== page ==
Former senator Ron Ghitter has won an apology and undisclosed payment from Canadian Alliance MP Rob Anders and Ezra Levant, a former senior adviser to Preston Manning, for defamation.
However, Mr. Anders said he was pleased that he had succeeded in driving Mr. Ghitter, a former Progressive Conservative senator from Alberta, to resign from the Red Chamber.
And Mr. Ghitter, who resigned his Senate seat last month for personal reasons, said he holds Mr. Manning responsible for the personal attack against him.
Mr. Anders and Mr. Levant, an ex-Reform Party aide and former editorial writer for the National Post, issued an apology to Mr. Ghitter yesterday for making false and defamatory statements about him.
Later, Mr. Anders appeared unapologetic, saying the offending statement was part of a campaign to drive Mr. Ghitter from office and suggesting that the settlement was merely a tactic to save trial costs.
"I'm happy that Ron Ghitter resigned and that's part of what we were seeking when we started this whole thing. The whole reason we started this in the first place was we wanted to see Ron Ghitter resign his seat in order for an elected senator to take his place," Mr. Anders said.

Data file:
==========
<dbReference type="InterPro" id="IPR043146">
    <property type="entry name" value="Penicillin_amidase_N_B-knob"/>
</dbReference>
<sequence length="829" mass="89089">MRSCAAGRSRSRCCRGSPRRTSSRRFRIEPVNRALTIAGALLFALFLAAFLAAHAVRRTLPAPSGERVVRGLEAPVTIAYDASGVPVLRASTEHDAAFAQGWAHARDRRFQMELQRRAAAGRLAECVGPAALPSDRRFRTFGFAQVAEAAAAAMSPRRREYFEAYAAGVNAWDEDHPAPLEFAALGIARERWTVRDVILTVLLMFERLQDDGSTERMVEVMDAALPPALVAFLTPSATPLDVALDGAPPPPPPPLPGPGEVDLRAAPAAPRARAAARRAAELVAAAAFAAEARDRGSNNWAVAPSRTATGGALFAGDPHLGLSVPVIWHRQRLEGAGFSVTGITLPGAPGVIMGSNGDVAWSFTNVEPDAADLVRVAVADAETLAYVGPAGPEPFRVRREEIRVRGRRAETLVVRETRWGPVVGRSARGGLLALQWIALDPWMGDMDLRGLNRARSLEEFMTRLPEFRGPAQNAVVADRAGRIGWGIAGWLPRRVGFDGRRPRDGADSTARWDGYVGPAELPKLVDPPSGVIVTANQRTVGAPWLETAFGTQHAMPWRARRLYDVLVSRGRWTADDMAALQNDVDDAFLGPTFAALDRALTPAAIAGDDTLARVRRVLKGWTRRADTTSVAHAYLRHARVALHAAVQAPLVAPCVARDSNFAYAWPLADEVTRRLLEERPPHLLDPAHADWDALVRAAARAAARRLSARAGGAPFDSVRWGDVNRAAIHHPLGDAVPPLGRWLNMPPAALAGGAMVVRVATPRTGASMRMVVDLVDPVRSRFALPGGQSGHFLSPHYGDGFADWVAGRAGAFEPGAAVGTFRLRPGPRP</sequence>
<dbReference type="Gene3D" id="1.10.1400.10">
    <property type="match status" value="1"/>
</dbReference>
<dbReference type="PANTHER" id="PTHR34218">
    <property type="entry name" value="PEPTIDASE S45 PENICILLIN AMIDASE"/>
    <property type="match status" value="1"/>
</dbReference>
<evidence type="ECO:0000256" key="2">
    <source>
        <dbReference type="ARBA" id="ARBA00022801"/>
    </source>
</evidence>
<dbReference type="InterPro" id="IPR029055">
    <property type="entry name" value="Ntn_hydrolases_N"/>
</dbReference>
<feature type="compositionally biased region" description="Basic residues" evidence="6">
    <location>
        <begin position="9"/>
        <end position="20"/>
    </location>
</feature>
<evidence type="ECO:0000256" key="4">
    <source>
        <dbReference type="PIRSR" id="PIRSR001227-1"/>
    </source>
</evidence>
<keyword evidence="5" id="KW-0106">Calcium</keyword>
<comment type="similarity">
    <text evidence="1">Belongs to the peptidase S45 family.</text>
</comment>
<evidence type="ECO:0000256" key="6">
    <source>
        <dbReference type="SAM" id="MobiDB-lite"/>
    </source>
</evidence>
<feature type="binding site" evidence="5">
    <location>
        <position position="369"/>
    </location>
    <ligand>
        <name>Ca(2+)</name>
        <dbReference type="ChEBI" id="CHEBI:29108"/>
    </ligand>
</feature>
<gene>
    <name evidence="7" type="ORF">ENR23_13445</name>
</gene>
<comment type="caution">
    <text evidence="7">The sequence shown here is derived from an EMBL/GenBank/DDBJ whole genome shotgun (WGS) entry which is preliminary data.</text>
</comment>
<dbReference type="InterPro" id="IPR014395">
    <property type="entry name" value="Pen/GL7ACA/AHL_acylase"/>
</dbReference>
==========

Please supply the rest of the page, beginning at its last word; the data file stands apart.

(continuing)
The Calgary West MP said the settlement -- which included a donation to two charities and payment of Mr. Ghitter's legal costs -- cost less than what the trial costs would be.
"Lawsuits are often a balancing of pride versus economics. And so we swallowed a little bit of pride in order to be able to get a resignation and also be able to scrutinize the Senate," he said.
In September of 1998, Mr. Levant penned a fundraising letter, signed by Mr. Anders and circulated to 31,000 Albertans, which accused Mr. Ghitter of being lazy and un-Albertan.
Mr. Ghitter demanded an apology and when the two refused, launched a defamation suit. Yesterday, with the suit scheduled to go to trial, Mr. Anders and Mr. Levant recanted.
Ezra Levant, a former senior policy adviser to Preston Manning, is an editorial writer for the National Post. Incorrect information appeared yesterday. (Wednesday, April 12, 2000, Page A2)